Detrimental to Your Pets
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Installing synthetic turf has become all the rage recently. It was even featured on some Bay Area local channels. Commonly known in the past as astro turf, it has been reinvented, repacked and now called ‘eco turf.’ It is being touted as the latest in green landscaping. There is even a striking list of ecological “solutions” that this product addresses. Those include no mowing, no watering or expensive irrigation systems, no weed control, and no other maintenance headaches like fertilizing and hauling away grass clippings.
The latest synthetic turf is even manufactured from recycled plastic and is recycable at the end of its life. Your kids can play on it in the rain and won’t get muddy. It is wheel chair accessible. So it seems like we have solved a horde of environmental issues with one product, so what’s not to love?
Synthetic Turf is a Heat Island
The ‘heat island’ refers to the phenomena in which urban air and surfaces sustain higher temperatures than nearby rural areas.
The images below comparing air, water, bermudagrass, sand, asphalt, and synthetic turf surface temperatures illustrate how hot a synthetic field can reach during a warm day.
The hot surface can increase your pet's risk for heat stroke. When it is warm, we advise keeping dogs off of synthetic turf. Because they do not wear shoes, they are more likely to absorb heat through their feet.
Crumbled automobile tires are included in synthetic turf to mimic the look and feel of soil. Cool, a new way to recycle tires? The problem is that this ‘soil’ is dead and in addition during rain it leaches carcinogens, hazardous chemicals, and heavy metals such as lead, cadmium, zinc and arsenic. This leachate is considered toxic runoff. Where does it go? Straight into our rivers, creeks and oceans. Replacing natural grass with synthetic turf is not a carbon-neutral process especially considering that natural grass helps eliminate Co2, one of the major green house gases, from the atmosphere, synthetic turf however does not.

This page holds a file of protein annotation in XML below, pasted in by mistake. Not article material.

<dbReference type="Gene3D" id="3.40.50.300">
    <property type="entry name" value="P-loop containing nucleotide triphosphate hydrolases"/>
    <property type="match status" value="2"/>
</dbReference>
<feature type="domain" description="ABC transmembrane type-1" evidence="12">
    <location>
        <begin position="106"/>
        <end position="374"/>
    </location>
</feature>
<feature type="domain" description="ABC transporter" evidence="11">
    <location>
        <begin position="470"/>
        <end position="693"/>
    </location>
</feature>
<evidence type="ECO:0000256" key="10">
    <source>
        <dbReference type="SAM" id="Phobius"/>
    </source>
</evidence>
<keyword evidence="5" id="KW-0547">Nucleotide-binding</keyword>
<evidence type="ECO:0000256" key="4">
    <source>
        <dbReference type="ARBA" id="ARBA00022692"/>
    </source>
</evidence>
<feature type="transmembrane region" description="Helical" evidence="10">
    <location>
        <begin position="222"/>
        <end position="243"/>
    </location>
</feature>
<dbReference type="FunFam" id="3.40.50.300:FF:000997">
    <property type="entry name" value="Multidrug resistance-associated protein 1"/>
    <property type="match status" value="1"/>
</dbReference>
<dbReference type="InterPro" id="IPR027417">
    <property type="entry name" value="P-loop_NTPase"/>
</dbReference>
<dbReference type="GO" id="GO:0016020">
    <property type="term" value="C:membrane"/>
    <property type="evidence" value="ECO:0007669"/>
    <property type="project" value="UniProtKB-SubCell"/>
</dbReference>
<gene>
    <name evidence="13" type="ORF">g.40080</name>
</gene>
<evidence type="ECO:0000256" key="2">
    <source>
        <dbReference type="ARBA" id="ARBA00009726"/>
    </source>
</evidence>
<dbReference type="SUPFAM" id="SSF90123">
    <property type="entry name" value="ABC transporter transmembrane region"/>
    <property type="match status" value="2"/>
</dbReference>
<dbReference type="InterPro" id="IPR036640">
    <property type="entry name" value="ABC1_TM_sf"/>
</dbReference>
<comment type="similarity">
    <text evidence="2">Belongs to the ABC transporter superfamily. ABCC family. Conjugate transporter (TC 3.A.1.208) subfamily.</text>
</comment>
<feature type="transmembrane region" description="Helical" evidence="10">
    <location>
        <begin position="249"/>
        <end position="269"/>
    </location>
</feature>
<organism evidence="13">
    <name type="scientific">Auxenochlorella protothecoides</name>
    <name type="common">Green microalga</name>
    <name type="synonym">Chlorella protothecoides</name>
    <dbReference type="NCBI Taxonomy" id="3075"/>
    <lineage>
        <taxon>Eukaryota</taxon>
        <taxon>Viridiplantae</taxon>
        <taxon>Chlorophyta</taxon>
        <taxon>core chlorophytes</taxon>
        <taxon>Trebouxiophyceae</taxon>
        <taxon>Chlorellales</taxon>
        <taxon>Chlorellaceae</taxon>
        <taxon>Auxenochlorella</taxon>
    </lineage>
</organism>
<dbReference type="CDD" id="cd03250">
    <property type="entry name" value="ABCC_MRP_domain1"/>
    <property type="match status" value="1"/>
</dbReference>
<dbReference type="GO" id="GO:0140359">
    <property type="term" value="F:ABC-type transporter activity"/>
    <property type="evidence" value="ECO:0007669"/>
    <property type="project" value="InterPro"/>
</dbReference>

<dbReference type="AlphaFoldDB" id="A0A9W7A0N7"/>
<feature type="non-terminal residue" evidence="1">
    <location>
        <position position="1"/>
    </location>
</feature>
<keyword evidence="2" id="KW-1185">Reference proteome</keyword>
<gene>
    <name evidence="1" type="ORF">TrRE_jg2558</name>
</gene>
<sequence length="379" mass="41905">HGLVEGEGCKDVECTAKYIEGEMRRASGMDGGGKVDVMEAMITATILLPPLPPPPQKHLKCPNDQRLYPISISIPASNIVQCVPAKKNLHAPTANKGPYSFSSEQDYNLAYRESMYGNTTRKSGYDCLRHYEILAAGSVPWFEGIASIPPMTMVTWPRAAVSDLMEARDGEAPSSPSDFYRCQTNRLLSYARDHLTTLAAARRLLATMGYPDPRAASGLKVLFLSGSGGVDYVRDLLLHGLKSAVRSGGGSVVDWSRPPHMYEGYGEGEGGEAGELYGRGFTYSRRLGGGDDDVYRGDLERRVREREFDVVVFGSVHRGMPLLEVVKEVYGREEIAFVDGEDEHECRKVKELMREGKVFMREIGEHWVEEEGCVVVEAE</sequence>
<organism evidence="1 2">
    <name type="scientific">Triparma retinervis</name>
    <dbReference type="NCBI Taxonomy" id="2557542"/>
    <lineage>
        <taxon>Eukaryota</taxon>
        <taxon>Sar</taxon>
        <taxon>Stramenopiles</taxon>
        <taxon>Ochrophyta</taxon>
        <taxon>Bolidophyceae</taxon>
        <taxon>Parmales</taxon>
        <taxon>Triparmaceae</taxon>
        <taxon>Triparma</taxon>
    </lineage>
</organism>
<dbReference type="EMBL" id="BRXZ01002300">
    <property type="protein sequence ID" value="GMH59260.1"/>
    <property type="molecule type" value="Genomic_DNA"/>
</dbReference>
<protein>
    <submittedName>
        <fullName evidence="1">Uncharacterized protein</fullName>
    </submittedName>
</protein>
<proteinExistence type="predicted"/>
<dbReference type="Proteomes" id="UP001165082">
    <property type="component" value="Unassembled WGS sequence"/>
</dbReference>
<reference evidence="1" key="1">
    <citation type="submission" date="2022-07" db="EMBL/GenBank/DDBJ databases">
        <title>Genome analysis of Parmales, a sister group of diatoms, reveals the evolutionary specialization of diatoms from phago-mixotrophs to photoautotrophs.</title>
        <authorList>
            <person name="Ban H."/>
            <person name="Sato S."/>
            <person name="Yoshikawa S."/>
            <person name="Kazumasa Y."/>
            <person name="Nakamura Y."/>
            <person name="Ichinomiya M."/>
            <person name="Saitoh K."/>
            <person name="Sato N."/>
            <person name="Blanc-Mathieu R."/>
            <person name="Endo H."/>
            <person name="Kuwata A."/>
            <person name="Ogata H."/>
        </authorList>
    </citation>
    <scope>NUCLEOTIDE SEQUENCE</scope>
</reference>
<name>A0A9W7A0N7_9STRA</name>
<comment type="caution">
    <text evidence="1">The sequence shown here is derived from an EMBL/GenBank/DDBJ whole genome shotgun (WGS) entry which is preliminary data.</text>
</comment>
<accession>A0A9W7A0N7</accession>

Findings from a study published by The Connecticut Agricultural Experiment Station in 2007 shows numerous chemicals that are detrimental to human health present in tire-crumbs commonly used in synthetic fields. The composition of ground rubber was investigated in the Connecticut study and it was determined that the chemicals leached by crumbled tires exceed the cancer risk threshold in young people, children, and babies. The Synthetic Fields Task Force for the city of San Francisco identified eleven health and environmental issues of public concern.
The report could not determine the safety of children using synthetic turf with tire waste or if it is harmful to children’s health. It did confirm that the ground up tire waste contains quantities of lead, carcinogens, and other hazardous chemicals that are unregulated. The report also noted that controlling virulent bacterial growth in tire waste fields poses a significant challenge.
Our kids are now expected to play on a low level toxic surface. During strenuous activities they breathe in these toxic off gasses. Because plastic is not an inert substance, it both leaches and off-gasses pieces of itself. Plastics are known to release endrocrin disrupters because it contains zeno estrogen. Zeno estrogen can wreak havoc with the puberty cycle in the human body. With synthetic turf there is direct and close contact with the lungs and skin of the growing bodies of children. This would not seem to me to be a great combination. We are acting as if the jury is still out regarding the detrimental effects on human health from synthetic turf. Just call our kids guinea kids.
Because of the toxic runoff and drainage issues this is a product that is not healthy for the watershed. I interviewed a worm regarding this product and it was none too happy about it to say the least. The soil food web, the vast ‘web’ of life in the soil beneath our feet is under extreme duress under synthetic turf, primarily because this soil is deprived of oxygen. No oxygen, no life. Much of the current product being installed today in playing fields is made from unrecycled virgin plastic, a petroleum product that adds to global warming in its manufacture.
Written by Ken Foster, a landscape contractor and the owner of Terra Nova Ecological Landscaping.
*Information is included in this article from an article in the Fog City Journal.